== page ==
The Ekiti State Government has charged traditional rulers with devising solutions to the state’s recent increase in land conflicts, claiming that autonomy granted to some communities was supposed to spark growth rather than squabbles.
The government advised the host communities where certain towns were granted complete autonomy to recognize their new neighbors’ new status and coexist peacefully with them, rather than viewing them as enemies.
Monisade Afuye, the Deputy Governor of Ekiti State, stated this in Ado Ekiti on Friday, while speaking with the Ijero Council of Traditional Rulers about the boundary dispute between the three communities of Owatedo, Ejiyan, and Ipoti Ekiti in the state’s Ijero Local Government Area.
The Ajero of Ijero and supreme ruler of the council, Oba Joseph Adewole, the Olupoti of Ipoti, Oba Oladipupo Kolade, and the Obalaaye of Ejiyan, Oba Adesesan Adepoju, are among the monarchs present at the meeting.
Others are the Oba Olawumi Olofinlade of Owatedo, the Oba Ayorinde Oyedeji of Odo Owa, and the Oba Fabusuyi of Temidire.
Mrs. Afuye decried the recent land tussle in the three communities, saying that a government-appointed commission will visit the neighboring towns for accurate boundary marking, which will end the situation.
The Deputy Governor said it was shocking that the towns, which had existed together under Ipoti Ekiti for several years prior to autonomy, were still fighting over land, asking them to settle their differences and learn to coexist peacefully.
She expressed her satisfaction at Ajero of Ijero’s willingness to intervene in the dispute, exuding optimism that this measure would aid in the quick resolution of the protracted boundary crisis.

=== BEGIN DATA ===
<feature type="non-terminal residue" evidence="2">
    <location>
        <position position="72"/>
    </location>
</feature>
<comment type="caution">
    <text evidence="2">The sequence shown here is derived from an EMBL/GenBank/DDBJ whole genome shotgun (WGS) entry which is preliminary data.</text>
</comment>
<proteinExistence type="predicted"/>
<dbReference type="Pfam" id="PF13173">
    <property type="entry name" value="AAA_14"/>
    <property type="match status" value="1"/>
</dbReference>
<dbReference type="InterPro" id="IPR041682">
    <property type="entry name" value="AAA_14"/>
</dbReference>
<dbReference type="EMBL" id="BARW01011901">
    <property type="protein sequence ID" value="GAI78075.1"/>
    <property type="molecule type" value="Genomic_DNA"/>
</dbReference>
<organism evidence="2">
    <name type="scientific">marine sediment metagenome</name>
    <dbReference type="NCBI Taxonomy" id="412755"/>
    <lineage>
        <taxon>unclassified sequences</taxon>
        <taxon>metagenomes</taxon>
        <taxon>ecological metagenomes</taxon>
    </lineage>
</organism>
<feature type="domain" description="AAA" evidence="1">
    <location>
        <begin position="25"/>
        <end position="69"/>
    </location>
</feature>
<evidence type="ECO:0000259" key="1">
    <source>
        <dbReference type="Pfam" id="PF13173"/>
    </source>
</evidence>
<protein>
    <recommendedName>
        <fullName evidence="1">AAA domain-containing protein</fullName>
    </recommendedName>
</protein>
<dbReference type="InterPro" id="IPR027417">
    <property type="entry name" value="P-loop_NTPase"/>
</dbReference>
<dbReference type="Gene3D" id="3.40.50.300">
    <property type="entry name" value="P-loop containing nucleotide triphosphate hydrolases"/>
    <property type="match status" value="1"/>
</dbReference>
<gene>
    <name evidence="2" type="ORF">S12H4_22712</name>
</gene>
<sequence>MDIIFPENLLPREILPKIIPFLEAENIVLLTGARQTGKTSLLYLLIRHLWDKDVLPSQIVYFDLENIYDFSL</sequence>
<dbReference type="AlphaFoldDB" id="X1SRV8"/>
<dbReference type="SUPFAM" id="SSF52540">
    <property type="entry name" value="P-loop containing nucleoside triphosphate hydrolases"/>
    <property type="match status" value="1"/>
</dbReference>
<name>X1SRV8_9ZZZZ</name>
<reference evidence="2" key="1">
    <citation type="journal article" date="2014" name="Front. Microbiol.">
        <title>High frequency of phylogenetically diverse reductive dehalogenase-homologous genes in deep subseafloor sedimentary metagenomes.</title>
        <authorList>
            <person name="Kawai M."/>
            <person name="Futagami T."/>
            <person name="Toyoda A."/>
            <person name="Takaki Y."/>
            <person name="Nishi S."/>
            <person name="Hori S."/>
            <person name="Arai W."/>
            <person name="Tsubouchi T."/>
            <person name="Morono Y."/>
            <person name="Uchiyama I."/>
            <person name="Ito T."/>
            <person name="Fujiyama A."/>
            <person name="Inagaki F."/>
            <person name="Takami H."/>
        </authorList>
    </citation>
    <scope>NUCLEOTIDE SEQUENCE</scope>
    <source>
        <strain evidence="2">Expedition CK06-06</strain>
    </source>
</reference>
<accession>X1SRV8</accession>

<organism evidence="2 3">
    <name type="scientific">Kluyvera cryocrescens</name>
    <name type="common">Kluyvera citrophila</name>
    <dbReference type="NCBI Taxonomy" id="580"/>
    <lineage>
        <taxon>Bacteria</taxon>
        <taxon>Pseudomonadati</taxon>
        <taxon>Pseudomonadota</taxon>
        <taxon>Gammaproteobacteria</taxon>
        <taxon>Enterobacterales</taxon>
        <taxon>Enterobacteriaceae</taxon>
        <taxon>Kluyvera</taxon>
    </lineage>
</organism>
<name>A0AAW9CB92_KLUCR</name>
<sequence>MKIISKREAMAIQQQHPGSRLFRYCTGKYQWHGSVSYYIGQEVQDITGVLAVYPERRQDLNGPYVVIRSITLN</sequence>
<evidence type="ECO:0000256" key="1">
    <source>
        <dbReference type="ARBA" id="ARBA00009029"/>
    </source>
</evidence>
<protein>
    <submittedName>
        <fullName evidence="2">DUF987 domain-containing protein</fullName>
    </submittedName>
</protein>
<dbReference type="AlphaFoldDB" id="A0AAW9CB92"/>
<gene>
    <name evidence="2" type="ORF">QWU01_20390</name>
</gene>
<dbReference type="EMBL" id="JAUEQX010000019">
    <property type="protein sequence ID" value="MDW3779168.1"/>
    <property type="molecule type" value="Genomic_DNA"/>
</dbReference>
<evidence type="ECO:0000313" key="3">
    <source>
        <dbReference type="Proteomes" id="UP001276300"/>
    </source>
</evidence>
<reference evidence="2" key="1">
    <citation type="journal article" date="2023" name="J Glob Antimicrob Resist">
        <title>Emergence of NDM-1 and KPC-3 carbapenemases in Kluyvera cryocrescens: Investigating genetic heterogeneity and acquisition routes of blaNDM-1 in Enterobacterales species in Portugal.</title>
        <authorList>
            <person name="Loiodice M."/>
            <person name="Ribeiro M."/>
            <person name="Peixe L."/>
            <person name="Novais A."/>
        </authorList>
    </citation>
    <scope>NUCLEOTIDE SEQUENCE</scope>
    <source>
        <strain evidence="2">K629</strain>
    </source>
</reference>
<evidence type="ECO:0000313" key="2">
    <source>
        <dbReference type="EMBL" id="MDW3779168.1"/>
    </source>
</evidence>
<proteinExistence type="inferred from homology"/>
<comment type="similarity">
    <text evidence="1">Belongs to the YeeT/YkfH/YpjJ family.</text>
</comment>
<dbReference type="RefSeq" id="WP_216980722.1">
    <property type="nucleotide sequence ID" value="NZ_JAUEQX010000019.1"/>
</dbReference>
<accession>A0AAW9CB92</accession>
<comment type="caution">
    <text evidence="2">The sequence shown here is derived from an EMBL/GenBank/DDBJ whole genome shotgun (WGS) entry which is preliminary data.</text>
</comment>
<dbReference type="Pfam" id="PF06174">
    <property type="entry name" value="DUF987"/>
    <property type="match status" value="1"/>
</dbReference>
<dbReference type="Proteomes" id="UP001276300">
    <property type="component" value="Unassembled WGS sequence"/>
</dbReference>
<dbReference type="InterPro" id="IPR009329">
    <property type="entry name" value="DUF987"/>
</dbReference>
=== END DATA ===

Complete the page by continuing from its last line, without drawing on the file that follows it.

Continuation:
“We must learn to coexist peacefully.” Why should you quarrel over land now, after you’ve been together for so long? The government-appointed committee will visit the locations identified as flash points in order to learn more about what is going on in the three towns.
“What Governor Biodun Oyebanji desired was peace, and he sees traditional rulers as champions in this regard, so we can’t afford to be fighting over boundaries or superiority in chieftaincy titles that have existed for centuries.”
“The committee will be present to confirm issues and document them for future reference.” We will not assign blame, and we will not fold our arms and let carnage for issues that may be settled amicably.”
In support of the Deputy Governor’s position, the Ajero of Ijero Ekiti, Oba Adewole, indicated that he was aware of the border issue among the communities, but that it was not enough to fan the fire of division or bad blood if handled properly.
Oba Adewole advised the three towns to coexist peacefully and to see the autonomy granted to Ejiyan and Owatedo after being expelled from Ipoti Ekiti as a genuine opportunity for progress rather than violence.
The notable monarch noted that all of the traditional rulers in Ijero Local Government were taken along during the autonomy process, and they supported the government’s policy of promoting grassroots development.
“If you go to those villages, you’ll notice that they’re all neighbors. They have intermarried and built residences together. The monarchs must act quickly and peacefully now that two of the three towns have been granted autonomy.
“The land in question was given to them by my ancestor, Ajero, but it was given out of love, and it is that love that these towns must allow to continue in their midst.” Nobody should claim dominance over Ipoti, Owatedo, or Ejiyan because the government has recognized them.”
The king urged the government to send a commission to the area to gather more information in order to expedite the resolution of the dispute.
“We will all be available to assist the Committee in making an informed decision on this matter.”
However, all three fighting town monarchs had agreed to align with the position to interfere in the problem through a committee appointed by the state government.